On opening door number 4 on the advent calendar earlier, I was taken aback be confronted by a shrill creaking noise. I’m not sure whether the sound emanated from my yet to warm up middle aged limbs, or whether it was rust on the door hinges.
Although on reflection as the calendar is made from cardboard I suspect it to be the former. That being the case, it appears there will be no requirement for WD40’ing the remaining doors.
Incidentally, I’m not sure if there is such a word as WD40’ing. However, at the risk of offending lexicologists, I included it out of desperation while struggling for a noun to describe the application of WD40.
If I’ve broken any lexicology by-laws, I apologise profusely and also ask for another 520 blogs to be taken into consideration.
The advent calendar adorning a small corner of our dining area is one of the chocolate persuasion. Or it was, until our adult daughter Rachel saw it early last week; since when every door opened hasn’t yielded anything other than fresh air.
I could be doing Rachel a disservice and Cadburys may have started marketing fresh air advent calendars. A shrewd yuletide pitch to boost the consumers oxygen levels and the company coffers. A product marketed with the tag line:-
‘When the carbon dioxide gets just too much, try Cadburys fresh air advent calendars!”
However, I suspect I’m not unfairly targeting my daughter. I proffer this as, shortly after examining the newly purchased Cadburys calendar, there were suspicions of chocolate snacking around her mouth. Not to mention several candy wrappers on the floor beside the festive countdown product.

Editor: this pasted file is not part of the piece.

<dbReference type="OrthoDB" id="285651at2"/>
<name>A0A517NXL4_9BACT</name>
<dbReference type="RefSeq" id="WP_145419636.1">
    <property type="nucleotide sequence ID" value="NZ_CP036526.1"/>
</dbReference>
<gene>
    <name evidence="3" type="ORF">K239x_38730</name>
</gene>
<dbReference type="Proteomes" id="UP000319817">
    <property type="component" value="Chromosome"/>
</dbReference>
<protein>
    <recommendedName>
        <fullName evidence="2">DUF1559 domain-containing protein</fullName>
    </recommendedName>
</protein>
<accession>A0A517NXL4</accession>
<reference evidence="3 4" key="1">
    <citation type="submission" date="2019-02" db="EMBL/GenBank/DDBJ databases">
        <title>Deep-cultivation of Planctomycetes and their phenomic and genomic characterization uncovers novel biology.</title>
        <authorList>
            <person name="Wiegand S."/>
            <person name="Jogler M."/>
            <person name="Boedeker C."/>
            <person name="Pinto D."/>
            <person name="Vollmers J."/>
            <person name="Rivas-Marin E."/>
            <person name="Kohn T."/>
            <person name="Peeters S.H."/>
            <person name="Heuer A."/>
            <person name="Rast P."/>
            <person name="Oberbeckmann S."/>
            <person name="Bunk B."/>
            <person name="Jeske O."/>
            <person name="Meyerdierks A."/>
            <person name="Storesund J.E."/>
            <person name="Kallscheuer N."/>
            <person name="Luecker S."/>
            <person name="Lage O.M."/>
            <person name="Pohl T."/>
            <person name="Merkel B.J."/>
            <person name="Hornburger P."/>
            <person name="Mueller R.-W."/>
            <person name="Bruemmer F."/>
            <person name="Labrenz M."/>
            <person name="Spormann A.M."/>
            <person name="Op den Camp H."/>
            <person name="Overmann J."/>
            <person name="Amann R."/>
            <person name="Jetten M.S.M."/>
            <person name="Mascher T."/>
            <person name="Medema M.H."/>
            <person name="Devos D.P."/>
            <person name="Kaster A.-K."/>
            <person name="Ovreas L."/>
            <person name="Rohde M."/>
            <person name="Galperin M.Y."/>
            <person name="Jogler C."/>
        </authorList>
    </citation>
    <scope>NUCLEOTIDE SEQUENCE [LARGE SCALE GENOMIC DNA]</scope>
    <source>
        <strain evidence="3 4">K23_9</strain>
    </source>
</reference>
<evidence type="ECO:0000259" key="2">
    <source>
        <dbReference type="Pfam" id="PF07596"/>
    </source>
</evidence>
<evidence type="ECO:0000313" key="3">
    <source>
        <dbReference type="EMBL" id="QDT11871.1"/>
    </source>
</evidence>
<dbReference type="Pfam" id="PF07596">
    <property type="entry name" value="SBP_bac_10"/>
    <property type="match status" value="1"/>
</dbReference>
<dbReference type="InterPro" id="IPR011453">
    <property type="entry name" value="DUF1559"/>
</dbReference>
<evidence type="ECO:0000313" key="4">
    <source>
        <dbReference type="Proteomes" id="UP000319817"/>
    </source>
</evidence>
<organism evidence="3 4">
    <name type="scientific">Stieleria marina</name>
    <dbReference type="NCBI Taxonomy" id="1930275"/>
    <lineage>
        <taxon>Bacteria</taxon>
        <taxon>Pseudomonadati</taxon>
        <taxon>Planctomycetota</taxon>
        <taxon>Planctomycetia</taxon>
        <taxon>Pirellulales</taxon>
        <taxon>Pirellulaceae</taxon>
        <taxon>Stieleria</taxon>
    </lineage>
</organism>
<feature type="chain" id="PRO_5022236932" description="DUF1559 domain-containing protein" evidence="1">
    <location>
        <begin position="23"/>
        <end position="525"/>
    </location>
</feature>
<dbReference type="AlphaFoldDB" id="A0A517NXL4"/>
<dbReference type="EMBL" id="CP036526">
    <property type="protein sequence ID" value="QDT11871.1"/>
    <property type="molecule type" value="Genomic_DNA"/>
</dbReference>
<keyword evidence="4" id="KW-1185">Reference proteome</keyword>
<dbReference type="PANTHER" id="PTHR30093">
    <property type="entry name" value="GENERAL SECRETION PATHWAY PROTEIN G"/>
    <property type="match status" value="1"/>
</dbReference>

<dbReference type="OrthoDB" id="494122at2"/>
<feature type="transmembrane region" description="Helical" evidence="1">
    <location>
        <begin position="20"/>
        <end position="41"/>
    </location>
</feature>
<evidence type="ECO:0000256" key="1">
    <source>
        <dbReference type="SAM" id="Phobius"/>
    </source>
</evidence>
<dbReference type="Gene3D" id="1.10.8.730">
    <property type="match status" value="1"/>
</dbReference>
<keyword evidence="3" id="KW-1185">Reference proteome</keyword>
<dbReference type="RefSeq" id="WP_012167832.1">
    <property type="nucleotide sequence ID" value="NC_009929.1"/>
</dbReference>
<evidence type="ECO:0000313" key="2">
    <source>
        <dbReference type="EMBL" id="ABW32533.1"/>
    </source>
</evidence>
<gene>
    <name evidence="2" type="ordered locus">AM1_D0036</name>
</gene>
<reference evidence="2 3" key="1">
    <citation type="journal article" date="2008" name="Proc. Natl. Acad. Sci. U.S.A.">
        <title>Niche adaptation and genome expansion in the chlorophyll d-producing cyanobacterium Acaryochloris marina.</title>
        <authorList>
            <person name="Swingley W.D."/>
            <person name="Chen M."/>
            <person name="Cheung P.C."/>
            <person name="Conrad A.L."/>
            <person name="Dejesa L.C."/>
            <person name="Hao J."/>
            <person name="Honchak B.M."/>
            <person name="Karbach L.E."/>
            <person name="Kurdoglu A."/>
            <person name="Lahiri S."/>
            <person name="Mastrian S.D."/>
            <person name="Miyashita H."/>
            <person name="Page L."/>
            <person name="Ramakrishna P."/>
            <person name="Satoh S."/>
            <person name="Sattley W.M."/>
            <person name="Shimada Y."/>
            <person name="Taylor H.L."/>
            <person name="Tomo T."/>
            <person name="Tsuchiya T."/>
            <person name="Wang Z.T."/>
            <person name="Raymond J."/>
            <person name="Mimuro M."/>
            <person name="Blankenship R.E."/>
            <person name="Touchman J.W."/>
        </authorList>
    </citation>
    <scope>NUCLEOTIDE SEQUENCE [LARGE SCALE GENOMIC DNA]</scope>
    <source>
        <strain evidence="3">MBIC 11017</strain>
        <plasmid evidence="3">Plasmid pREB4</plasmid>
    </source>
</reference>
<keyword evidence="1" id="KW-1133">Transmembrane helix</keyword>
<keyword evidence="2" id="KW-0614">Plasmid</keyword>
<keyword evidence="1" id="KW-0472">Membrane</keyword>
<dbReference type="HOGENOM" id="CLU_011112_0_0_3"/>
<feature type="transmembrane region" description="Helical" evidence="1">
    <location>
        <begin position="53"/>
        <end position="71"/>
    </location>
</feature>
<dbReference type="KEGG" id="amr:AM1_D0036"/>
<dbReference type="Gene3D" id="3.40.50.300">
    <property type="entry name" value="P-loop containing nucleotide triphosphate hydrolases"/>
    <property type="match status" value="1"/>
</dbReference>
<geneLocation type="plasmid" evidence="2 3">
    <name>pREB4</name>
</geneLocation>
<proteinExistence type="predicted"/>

I also suspect consumer gullibility isn’t yet at a level where that they’d pay for fresh air…. Give it a few years though!
Anyway, I’m not expecting to yield chocolate from behind any of the doors on the calendar, especially as they are all appear to have been tampered with, and are held shut with little pieces of sticky tape.
I don’t recall there being chocolate advent calendars when my siblings and I were kids. Living in a Amish community in the north east of England meant our parents made them out of any spare paper and cardboard to hand.
There was no festive snowy scenes of yuletides yore in the Strachan house. Instead of robins, holly wreaths, wise men, shepherds et al, behind Ian, Helen and my doors were clippings of the Radio Times, Daily Express, Cornflakes packets and the gas bill.
Thankfully, if one of us opened the advent calendar door to be greeted by the gas bill we didn’t have to pay it! The Daily Express in those days was the ‘right of middle’ propaganda rag it is today, without the obsessive repetition of Princess Diana and immigrant tales.
It wasn’t uncommon for one of us to open the door on the 24th December and find a grainy monochrome picture of Tory leader Ted Heath’s yacht or a disparaging comment about Labour MP Denis Healy’s bushy eyebrows.
In those days we used to have snow when St Nick made his spectacular entrance. Not that the kids in the Strachan home had an understanding of the meaning of traditional Christmas symbols.
Heavily influenced by our advent calendars, Yuletide to us was about the 1973 miners strike, power cuts and that we owed £2.57 on the phone bill.
Don’t get me wrong we didn’t live in poverty, my dad was a factory manager and although by no means rich, we never did without anything. We might have been rich if my dad’s factory had have took off, but there wasn’t much call for luminous hat rims in 1970’s Gateshead……. Or even now coming to think of it!
Some people say my dad’s innovative ideas were ‘before his time’. Moreover, I prefer to think of it as him having bloody ridiculous epiphany’s when it came to millinery production.
Anyway, I need to make tracks now as I’ve a few things on my ‘To Do’ list……. Oh, before I go, does anyone want to buy a Cadburys fresh air advent calendar?!
Remember what they say in the advert…… ‘When the carbon dioxide gets just too much, try Cadburys fresh air advent calendars!”…… That’s a no then?!